[11] Boris Urlanis, Wars and Population, (Honolulu: University Press of the Pacific, [1960] 2003), 217; George O. Liber, “Ukraine, Total Wars, and the Dialectics of Integration and Fragmentation, 1914-1953,” Harvard Ukrainian Studies 34/1-4 (2015/2016): 142-143.
[12] Jacob Lestschinsky, Crisis, Catastrophe and Survival: A Jewish Balance Sheet, 1914-1948, (New York: Institute of Jewish Affairs of the World Jewish Congress, 1948), 11. As a comparison: France and Germany lost a total of some 4.3 percent of their population during World War I. The Ottoman Empire, by contrast, reached a death rate of 14 percent – a figure comparable to the toll later exacted by the anti-Jewish violence in the former Tsars’ lands – due primarily to the focused and systematic extermination of the Armenian minority.
[13] See the foreword by Simon Dubnow to Elias Tcherikower, Antisemitizm i pogromy na Ukraine, 1917-1918 gg., (Berlin, Ostjüdisches Historisches Archiv, 1923), 9. In his research, Tcherikower tends to emphasize the absolute unprecedentedness of the civil war pogroms.
[14] On pogroms during the Tsarist era, see Pogroms: Anti-Jewish Violence in Modern Russian History, eds. John Doyle Klier, Shlomo Lambroza, (Cambridge: Cambridge University Press, 1992); Anti-Jewish Violence, eds. Dekel-Chen, Gaunt, Meier; John Doyle Klier, Russian, Jews and the Pogroms of 1881-1882, (Cambridge: Cambridge University Press, 2014); Michael Aronson, Troubled Waters: The Origins of the 1881 Anti-Jewish Pogroms in Russia, (Pittsburgh: University of Pittsburgh Press, 1990); Edward Judge, Easter in Kishinev: Anatomy of a Pogrom, (New York: New York University Press, 1993); Steven J. Zipperstein, Pogrom: Kishinev and the Tilt of History, (New York: Liveright Publishing Corporation, 2018); Robert Weinberg, The Revolution of 1905 in Odessa: Blood on the Steps, (Bloomington: Indiana University Press, 1993).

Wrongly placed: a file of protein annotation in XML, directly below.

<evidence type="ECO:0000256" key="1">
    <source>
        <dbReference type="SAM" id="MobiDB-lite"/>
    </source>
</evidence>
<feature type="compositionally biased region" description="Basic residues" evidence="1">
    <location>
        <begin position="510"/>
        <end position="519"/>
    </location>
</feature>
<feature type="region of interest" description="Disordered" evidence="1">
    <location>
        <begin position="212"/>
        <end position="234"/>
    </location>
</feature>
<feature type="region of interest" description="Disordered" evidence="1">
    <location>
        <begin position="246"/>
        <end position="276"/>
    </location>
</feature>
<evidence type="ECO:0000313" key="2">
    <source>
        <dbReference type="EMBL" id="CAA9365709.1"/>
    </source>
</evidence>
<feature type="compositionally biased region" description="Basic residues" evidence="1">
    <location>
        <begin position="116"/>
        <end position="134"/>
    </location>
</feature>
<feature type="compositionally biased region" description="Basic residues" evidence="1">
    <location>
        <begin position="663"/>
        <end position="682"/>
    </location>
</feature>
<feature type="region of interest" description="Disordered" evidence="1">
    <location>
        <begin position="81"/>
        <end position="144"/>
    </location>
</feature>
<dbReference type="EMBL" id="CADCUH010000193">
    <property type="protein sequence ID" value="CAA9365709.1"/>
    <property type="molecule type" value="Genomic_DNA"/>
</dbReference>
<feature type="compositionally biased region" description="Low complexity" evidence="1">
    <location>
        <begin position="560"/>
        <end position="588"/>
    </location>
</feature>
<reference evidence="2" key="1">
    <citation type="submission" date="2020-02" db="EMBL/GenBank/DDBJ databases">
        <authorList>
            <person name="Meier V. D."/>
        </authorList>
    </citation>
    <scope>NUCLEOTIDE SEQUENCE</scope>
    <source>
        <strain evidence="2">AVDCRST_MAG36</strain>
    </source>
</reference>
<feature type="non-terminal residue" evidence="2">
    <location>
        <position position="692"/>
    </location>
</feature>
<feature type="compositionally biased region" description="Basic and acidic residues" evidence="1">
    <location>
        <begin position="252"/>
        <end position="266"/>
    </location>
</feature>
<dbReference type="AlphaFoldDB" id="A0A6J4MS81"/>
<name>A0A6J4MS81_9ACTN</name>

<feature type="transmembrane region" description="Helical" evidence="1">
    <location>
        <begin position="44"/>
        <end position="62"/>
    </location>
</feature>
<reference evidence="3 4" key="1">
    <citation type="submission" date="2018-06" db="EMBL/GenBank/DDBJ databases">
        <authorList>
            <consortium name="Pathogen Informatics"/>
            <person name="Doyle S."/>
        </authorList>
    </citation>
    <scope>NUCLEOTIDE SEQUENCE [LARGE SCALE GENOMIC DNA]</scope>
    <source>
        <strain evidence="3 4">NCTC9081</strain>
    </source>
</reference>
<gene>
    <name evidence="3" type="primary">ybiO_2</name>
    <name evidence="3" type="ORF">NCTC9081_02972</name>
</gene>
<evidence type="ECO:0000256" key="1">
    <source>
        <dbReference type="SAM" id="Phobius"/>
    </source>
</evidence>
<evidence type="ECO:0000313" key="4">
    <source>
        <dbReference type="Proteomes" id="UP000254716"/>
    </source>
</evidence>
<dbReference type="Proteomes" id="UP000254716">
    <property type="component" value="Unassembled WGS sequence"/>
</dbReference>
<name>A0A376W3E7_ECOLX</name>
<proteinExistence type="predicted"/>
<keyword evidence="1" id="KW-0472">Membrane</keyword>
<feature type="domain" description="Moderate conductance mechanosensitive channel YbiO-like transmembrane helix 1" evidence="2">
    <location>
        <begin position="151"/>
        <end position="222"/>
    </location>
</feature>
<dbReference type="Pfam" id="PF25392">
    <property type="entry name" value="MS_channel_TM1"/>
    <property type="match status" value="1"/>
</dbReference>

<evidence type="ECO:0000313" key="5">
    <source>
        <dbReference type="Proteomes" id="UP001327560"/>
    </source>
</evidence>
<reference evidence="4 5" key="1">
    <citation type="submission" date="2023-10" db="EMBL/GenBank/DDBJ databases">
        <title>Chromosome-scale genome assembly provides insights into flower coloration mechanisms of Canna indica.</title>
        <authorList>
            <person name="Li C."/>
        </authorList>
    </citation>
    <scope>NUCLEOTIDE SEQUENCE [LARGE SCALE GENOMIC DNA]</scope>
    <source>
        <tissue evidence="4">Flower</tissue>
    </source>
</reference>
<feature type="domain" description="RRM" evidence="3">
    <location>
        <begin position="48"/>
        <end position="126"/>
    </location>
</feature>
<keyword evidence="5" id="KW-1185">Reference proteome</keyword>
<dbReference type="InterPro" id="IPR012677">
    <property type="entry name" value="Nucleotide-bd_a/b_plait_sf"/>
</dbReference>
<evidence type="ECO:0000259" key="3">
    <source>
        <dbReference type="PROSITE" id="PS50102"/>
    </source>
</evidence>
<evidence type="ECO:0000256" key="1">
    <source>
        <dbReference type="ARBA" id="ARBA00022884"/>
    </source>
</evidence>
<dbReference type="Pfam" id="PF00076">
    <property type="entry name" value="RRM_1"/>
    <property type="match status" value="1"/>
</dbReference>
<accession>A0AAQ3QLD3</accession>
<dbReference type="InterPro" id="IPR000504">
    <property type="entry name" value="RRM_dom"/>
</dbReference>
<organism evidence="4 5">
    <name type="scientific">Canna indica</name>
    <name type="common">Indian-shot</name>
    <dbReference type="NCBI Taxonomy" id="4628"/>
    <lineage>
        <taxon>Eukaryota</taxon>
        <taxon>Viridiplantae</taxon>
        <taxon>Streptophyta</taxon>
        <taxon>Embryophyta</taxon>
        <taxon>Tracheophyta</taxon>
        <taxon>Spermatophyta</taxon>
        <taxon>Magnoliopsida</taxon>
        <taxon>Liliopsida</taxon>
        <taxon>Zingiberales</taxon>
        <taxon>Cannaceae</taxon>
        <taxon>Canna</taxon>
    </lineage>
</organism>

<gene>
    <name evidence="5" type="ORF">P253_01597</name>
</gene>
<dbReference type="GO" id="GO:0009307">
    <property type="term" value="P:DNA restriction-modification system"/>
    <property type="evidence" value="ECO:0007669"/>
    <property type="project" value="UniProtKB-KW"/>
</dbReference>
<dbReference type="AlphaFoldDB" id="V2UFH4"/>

[15] David Engel, “What’s in a Pogrom? European Jews in the Age of Violence,” in Anti-Jewish Violence, eds. Dekel-Chen, Gaunt, Meier, 19-37; Sam Johnson, Pogroms, Peasants, Jews: Britain and Eastern Europe's “Jewish Question,” 1867-1925, (New York:  Palgrave Macmillan. 2011).
[16] See also Hans Rogger, Jewish Policies and Right-Wing Politics in Imperial Russia, (Berkeley: University of California Press, 1986).
[17] John Doyle Klier, “The Pogrom Paradigm in Russian History,” in Pogroms, eds. Klier, Lambroza, 13-38.
[18] Shlomo Lambroza, “The Pogroms of 1903-1906,” in Pogroms, eds. Klier, Lambroza, 195-247.
[19] Alongside Robert Weinberg, The Revolution of 1905 in Odessa, see Robert Weinberg, “The Pogrom of 1905 in Odessa: A Case Study,” in Pogroms, eds. Klier, Lambroza, 248-289.
[20] See Sefer ha-gevurah: antologiah historit-sifrutit, ed. Israel Halpern, (Tel Aviv: Am oved, 1977). For the most comprehensive study of Jewish self-defense and fighting units formation in the twentieth century, see Mihaly Kalman, Hero Shtetls: Jewish Armed Self-Defense from the Pale to Palestine, 1917-1970, (PhD Dissertation, Harvard University, 2017).
[21] Zipperstein, Pogrom: Kishinev and the Tilt of History; Philip Schoenberg, “The American Reaction to the Kishinev Pogrom of 1903,” in American Jewish Historical Quarterly 63/3 (March 1974): 262-283.